Trying my first fu tea right now - Gold Dust sample I picked up from bitter leaf. it reminds me a lot of kyobancha or sannenbancha with the roasted sweetness actually, just maybe a little more fruity. Not sure I'd want to get more of this though, not quite my thing I think. Seems there is a lot of variation possible with fu teas though, maybe I'd like to try something with a bit more smoke or a more earthy profile.
polezaivsani
Posts: 74
Joined: Sun Oct 06, 2019 4:43 pm
Location: Kaliningrad, RU

Thu Sep 24, 2020 3:18 pm

Got this two industrial fellows today and without showing them around much, took them to the test steep. With that over, i'd still give them couple weeks to get used to new climate and make a detailed account on both later, but there was one interesting moment - that Worker's stadium tin ca. 2018(2011), while sipping on it, i couldn't stop thinking that should i've been given it blindly, i'd say 'nice shu you have here'! Leaves are obviously different, but it smelled and tasted exactly like a nice shu i had a while back (admittedly i haven't been drinking shu ever since) :roll:. Liking it a whole lot really, cheers!
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wave_code
Posts: 166
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Location: Germany

Fri Sep 25, 2020 9:09 am

Nice choices. I really like that worker's stadium tea. I tried the green box edition a little while ago and it was kinda just ok to me- it still tasted funny enough very "green", too young still maybe. This silver box one though I think is really nice, its becoming one of my favorite heavier fermentation liu baos. I still haven't tried the older red box.

Having some of the silver box myself right now. Nice and smooth. From what I can remember though it did benefit quite a bit from having time to settle in, so your patience should pay off.
thommes
Posts: 167
Joined: Wed Nov 20, 2019 12:11 pm
Location: Central Ohio

Fri Sep 25, 2020 12:51 pm

Balthazar wrote:
Sat Sep 19, 2020 9:50 am
Gotcha, if it's your first pot I think anything not-too-muting should be a safe choice. Others may have more useful/specific suggestions, though.

Bold move to start your fuzhuan journey with a 1 kilo brick ;)
Thank you thank you very much. However, if it makes you feel better, I also got 250g of another Fuzhuan in the same order. I just wanted to buy a 1k brick...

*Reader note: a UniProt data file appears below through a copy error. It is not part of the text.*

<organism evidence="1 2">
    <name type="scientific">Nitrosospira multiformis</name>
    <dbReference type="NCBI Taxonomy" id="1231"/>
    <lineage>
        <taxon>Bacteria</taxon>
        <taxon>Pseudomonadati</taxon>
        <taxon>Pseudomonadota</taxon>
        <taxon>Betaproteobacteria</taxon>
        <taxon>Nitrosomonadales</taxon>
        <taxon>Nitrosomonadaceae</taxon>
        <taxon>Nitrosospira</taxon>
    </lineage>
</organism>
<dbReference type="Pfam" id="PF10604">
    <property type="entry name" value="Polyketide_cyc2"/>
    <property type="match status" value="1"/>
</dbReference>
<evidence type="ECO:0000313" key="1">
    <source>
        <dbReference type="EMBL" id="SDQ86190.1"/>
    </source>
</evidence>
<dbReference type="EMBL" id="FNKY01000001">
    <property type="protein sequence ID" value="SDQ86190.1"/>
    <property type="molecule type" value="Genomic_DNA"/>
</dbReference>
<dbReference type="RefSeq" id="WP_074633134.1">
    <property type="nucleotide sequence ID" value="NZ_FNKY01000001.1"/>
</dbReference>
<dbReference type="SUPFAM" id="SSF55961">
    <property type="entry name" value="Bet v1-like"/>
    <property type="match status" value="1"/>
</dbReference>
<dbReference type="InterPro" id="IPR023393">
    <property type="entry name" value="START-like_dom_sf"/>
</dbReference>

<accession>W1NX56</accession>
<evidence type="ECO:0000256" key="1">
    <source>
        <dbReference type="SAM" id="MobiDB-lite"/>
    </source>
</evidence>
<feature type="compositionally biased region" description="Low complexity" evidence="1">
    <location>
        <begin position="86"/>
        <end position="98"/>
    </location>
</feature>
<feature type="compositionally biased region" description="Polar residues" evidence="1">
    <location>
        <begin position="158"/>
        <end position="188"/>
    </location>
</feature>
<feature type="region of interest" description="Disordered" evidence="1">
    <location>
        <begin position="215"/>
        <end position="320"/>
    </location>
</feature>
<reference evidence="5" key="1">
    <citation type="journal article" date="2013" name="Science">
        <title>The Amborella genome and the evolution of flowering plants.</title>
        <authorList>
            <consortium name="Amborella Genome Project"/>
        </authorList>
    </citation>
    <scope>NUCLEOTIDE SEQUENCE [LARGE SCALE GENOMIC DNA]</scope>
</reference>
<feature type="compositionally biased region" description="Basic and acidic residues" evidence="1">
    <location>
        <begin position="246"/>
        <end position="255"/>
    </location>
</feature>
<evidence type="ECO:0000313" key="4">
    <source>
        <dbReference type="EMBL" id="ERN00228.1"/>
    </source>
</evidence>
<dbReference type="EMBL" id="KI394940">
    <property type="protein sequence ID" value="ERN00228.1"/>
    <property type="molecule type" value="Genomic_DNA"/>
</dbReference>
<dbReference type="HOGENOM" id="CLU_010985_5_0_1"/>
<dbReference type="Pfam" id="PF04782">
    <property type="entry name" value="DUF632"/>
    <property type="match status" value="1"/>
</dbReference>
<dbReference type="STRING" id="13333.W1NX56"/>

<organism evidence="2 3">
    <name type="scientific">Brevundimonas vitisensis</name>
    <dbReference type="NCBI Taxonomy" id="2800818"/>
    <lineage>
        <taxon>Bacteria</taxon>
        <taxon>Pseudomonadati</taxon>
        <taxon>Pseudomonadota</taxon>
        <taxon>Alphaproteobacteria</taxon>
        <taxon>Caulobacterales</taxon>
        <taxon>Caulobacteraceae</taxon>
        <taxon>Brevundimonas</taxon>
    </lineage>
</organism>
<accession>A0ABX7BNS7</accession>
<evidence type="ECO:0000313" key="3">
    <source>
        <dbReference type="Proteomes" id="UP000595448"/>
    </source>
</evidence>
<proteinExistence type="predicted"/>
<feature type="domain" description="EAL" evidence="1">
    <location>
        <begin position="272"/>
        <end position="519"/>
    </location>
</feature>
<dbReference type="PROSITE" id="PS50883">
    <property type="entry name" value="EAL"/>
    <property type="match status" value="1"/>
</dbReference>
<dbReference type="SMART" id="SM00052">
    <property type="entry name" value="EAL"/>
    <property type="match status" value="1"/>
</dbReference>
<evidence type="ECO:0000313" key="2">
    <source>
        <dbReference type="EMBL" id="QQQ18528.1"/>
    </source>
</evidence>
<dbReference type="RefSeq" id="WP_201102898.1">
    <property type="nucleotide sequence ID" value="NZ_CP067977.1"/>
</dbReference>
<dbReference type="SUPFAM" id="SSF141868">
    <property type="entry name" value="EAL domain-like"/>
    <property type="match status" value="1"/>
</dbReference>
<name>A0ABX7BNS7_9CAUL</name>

But I can honestly say I've never had a fuzhuan that I didn't like, because I've never had a fuzhuan :D

Happiness is everyday seeing your order of tea make progress of getting to you.
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StoneLadle
Posts: 274
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Location: Malaysia

Sun Sep 27, 2020 2:43 am

Went out for lunch yesterday with Madame and ate a very hearty earthy noodle with dark soy mince sauce and beef tripe on the side. This was in Chinatown, KL and we wandered over to a favourite tea store for a digestif...

Preferably a taste of a 2002 Duoteli basket that had been opened two weeks previously. The year refers to when it landed in KL, so it's probably a year to three older or so. That basket had multiplied so it was interesting to taste different batches of the same tea. We managed to taste 4 baskets, three brews each, followed by cooking the leaves. Wonderful way to spend the afternoon...

...and then this happened...




..she really needs to be wearing a seat belt...
..she really needs to be wearing a seat belt...
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OCTO
Posts: 752
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Location: Penang, Malaysia

Sun Sep 27, 2020 3:49 am

StoneLadle wrote:
Sun Sep 27, 2020 2:43 am

Preferably a taste of a 2002 Duoteli basket that had been opened two weeks previously. The year refers to when it landed in KL, so it's probably a year to three older or so. That basket had multiplied so it was interesting to taste different batches of the same tea. We managed to taste 4 baskets, three brews each, followed by cooking the leaves. Wonderful way to spend the afternoon...

...and then this happened...

Image
Hahahaha.... the force is strong!! Bring some up for our next session!! 😁😁😁

Cheers!
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Balthazar
Posts: 309
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Location: Oslo, Norway

Sun Sep 27, 2020 4:32 am

@thommes: I won't judge, I have a unsampled kilo brick of fuzhuan on the way in the mail myself. :)
StoneLadle wrote:
Sun Sep 27, 2020 2:43 am

...and then this happened...


Image
I'm assuming this is a picture of the "Madame" of yours, yes? :mrgreen:

I actually haven't tried cooking liubao. I usually end up boiling/simmering Anhua heichas if the base material is good (so usually heizhuan, rarely fuzhuan), after 10+ brews. No idea why I haven't tried so with LB. How long did the store cook them for? After only three steeps I imagine the brew could easily turn bitter, even for a well-aged LB, no?
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StoneLadle
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Location: Malaysia

Sun Sep 27, 2020 4:42 am

@Balthazar

StoneLadle wrote:
Sun Sep 27, 2020 2:43 am

...and then this happened...


Image



Oh no , Madame was driving while I snapped this picture...

And when we got home we got this shot of our Tea Boy bringing the basket up in the traditional manner using head, hands and feet...

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Note the special yellow rubber on the sandals, they help keep the storage area clean...
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StoneLadle
Posts: 274
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Sun Sep 27, 2020 4:46 am

Balthazar wrote:
Sun Sep 27, 2020 4:32 am


I actually haven't tried cooking liubao. I usually end up boiling/simmering Anhua heichas if the base material is good (so usually heizhuan, rarely fuzhuan), after 10+ brews. No idea why I haven't tried so with LB. How long did the store cook them for? After only three steeps I imagine the brew could easily turn bitter, even for a well-aged LB, no?

Why would the tea turn bitter? By cooking we increase the water ratio and just let the pot sit over a tea-light... Pouring from it from time to time...

The three brews each were strong and punchy, so we can see what these teas can do, hard and fast... Good tea should be drinkable when pushed hard...